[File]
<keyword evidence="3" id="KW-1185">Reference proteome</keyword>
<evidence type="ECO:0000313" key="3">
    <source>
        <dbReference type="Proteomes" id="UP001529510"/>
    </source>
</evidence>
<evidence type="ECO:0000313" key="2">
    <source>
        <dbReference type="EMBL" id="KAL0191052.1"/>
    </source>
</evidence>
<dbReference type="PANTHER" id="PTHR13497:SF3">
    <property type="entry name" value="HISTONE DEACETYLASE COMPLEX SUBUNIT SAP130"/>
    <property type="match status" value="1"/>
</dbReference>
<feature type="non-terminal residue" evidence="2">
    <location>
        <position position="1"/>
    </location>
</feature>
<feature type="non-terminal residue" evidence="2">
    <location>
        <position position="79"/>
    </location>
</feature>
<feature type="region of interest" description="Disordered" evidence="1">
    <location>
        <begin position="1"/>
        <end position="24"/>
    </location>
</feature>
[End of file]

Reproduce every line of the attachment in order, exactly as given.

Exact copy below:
<keyword evidence="3" id="KW-1185">Reference proteome</keyword>
<evidence type="ECO:0000313" key="3">
    <source>
        <dbReference type="Proteomes" id="UP001529510"/>
    </source>
</evidence>
<evidence type="ECO:0000313" key="2">
    <source>
        <dbReference type="EMBL" id="KAL0191052.1"/>
    </source>
</evidence>
<dbReference type="PANTHER" id="PTHR13497:SF3">
    <property type="entry name" value="HISTONE DEACETYLASE COMPLEX SUBUNIT SAP130"/>
    <property type="match status" value="1"/>
</dbReference>
<feature type="non-terminal residue" evidence="2">
    <location>
        <position position="1"/>
    </location>
</feature>
<feature type="non-terminal residue" evidence="2">
    <location>
        <position position="79"/>
    </location>
</feature>
<feature type="region of interest" description="Disordered" evidence="1">
    <location>
        <begin position="1"/>
        <end position="24"/>
    </location>
</feature>